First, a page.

Plants and Mental Wellbeing: Why Greener Cities Boost Happiness

Plants and Mental Wellbeing: Why Greener Cities Boost Happiness

11 January 2021

 

 

Revered thinkers throughout history have found their greatest inspiration in nature. From Plato to Buddha to Isaac Newton, gardens, trees and greenery have provided the environment for great minds to do their best thinking. Today we know why.

Greenery boosts happiness. Numerous scientific studies into the effects of green spaces on human psychology have produced hard evidence that we feel and perform better when surrounded by plant life.


Nature eliminates the negative

An important factor in boosting happiness levels is to reduce or eliminate conditions that impact on mental wellbeing, such as depression and stress. Both of these conditions are on the increase and are most prevalent in built-up environments. Creating new green spaces and introducing plants inside buildings can help to improve the situation.

Studies have shown that spending time among greenery has a beneficial effect on stress, depression, anxiety and other mental health conditions such as ADD, ADHD, self-esteem and dementia.

Soldiers being treated for PTSD have shown better outcomes when receiving nature-based therapy and rehabilitation programmes. In a Korean study, patients with depression receiving cognitive behavioural therapy (CBT) in a natural setting showed a success rate 20-30% higher than those receiving the same treatment in hospital.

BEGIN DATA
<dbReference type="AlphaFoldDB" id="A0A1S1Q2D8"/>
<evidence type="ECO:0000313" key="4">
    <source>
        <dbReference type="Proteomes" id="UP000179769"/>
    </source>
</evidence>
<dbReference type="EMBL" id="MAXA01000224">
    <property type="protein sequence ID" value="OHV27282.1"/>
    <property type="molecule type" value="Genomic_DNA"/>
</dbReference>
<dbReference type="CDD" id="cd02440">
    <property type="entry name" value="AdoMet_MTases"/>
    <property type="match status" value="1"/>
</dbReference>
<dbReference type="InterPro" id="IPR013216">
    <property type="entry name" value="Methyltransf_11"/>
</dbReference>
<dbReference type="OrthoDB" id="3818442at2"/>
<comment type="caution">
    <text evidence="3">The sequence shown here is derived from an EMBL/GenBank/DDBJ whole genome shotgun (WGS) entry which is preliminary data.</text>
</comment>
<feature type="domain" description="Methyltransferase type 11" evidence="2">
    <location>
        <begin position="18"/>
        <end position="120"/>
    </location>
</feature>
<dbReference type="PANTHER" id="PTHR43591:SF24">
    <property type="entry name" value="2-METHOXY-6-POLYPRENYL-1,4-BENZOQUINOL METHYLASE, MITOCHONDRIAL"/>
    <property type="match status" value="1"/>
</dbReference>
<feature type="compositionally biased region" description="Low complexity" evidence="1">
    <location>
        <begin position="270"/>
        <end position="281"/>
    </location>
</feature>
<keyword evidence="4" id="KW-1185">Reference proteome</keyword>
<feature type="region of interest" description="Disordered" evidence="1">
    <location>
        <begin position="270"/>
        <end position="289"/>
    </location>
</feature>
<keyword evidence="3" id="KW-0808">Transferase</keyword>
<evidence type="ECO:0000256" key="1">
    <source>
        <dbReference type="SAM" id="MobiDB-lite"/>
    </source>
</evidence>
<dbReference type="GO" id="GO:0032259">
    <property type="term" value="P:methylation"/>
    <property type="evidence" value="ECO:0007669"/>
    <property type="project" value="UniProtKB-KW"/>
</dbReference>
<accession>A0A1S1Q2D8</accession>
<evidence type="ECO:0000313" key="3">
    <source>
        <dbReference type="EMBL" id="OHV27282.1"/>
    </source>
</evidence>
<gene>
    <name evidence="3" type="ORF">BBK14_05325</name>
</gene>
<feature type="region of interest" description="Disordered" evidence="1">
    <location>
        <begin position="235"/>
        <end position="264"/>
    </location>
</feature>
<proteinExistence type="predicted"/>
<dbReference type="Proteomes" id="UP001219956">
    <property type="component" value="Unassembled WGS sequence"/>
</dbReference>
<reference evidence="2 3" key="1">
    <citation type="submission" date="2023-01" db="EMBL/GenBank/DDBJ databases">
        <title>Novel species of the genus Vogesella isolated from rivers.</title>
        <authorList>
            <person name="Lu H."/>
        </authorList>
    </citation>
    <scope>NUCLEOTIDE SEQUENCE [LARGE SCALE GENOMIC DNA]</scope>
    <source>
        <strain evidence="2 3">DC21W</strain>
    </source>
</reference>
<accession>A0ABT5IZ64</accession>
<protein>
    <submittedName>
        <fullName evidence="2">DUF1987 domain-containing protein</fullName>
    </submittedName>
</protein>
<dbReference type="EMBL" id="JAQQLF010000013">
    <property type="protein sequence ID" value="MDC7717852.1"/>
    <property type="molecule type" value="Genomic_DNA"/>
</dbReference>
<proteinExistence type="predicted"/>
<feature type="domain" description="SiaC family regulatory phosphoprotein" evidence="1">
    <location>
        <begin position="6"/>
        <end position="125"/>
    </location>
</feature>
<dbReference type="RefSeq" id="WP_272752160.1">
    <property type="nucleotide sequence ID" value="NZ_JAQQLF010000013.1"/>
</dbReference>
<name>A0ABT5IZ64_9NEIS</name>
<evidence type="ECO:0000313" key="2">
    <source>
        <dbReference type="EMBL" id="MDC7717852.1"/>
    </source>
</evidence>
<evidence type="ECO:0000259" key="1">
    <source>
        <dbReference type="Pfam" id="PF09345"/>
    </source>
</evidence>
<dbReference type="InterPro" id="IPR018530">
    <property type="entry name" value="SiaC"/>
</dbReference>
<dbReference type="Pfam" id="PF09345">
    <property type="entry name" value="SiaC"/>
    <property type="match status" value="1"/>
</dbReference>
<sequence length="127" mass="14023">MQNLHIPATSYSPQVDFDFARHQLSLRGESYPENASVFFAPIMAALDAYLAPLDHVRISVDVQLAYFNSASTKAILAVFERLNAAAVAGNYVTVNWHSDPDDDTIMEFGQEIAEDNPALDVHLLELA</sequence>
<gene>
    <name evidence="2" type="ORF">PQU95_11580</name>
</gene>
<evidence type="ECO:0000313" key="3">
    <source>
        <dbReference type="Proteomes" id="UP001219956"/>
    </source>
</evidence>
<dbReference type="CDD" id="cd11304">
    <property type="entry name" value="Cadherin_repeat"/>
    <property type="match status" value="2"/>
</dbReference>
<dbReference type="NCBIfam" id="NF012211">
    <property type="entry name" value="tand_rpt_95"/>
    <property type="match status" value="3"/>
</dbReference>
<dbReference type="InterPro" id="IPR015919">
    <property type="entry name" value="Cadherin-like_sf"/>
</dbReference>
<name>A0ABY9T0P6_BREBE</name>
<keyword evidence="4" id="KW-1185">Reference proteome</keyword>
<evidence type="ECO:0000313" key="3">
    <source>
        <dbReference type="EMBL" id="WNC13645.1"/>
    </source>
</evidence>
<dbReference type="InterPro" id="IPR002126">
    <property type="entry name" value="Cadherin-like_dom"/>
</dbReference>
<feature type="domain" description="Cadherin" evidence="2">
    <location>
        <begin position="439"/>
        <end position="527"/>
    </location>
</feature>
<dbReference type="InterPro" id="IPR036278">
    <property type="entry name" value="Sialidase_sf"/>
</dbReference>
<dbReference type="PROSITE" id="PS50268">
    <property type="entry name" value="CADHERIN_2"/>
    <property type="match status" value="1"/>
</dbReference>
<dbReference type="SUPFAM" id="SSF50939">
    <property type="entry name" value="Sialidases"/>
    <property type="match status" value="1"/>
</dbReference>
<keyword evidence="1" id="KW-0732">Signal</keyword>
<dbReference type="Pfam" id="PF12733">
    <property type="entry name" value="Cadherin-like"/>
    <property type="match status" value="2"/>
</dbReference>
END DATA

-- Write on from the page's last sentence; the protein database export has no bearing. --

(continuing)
Plants accentuate the positive

As well as reducing the symptoms of negative conditions like stress and depression, green environments have been shown to enhance positive brain functions, including memory, concentration and creativity.

Several studies testing the memory function of participants in different environments have shown that people can focus and recall more effectively after spending time in a green space than they can after time in a built-up environment.

Just being able to see nature and plant life while we’re working has been shown to make us more productive and alert, as well as more relaxed and happy. And a walk among nature relaxes us, opens the mind and boosts creativity.

Some studies have even found that long-term exposure to the complex architecture of natural environments increases brain size in animals and theoretically in humans too. Just watch out for apples falling on your head!


Green means health

In addition to the psychological soothing and enhancing effects of green environments, they provide a physical benefit too, both indoors and outdoors. Green spaces encourage exercise, triggering the production of endorphins – the body’s natural mood enhancers. Plants take pollutants out of the air too, which can otherwise cause runny noses, itchy eyes and other irritations that impact on our mood and wellbeing.

The more we fill our cities with green spaces and plant life, the more contented, fulfilled, relaxed and happy we will feel. Just as nature intended.

Missing the mind-boosting presence of nature? Learn more here or send us an enquire at enquiries@scotscape.co.uk


[sources: https://www.mentalhealth.org.uk/statistics/mental-health-statistics-stress; https://meridian.allenpress.com/jeh/article/37/1/30/430948/An-Update-of-the-Literature-Supporting-the-Well]

 

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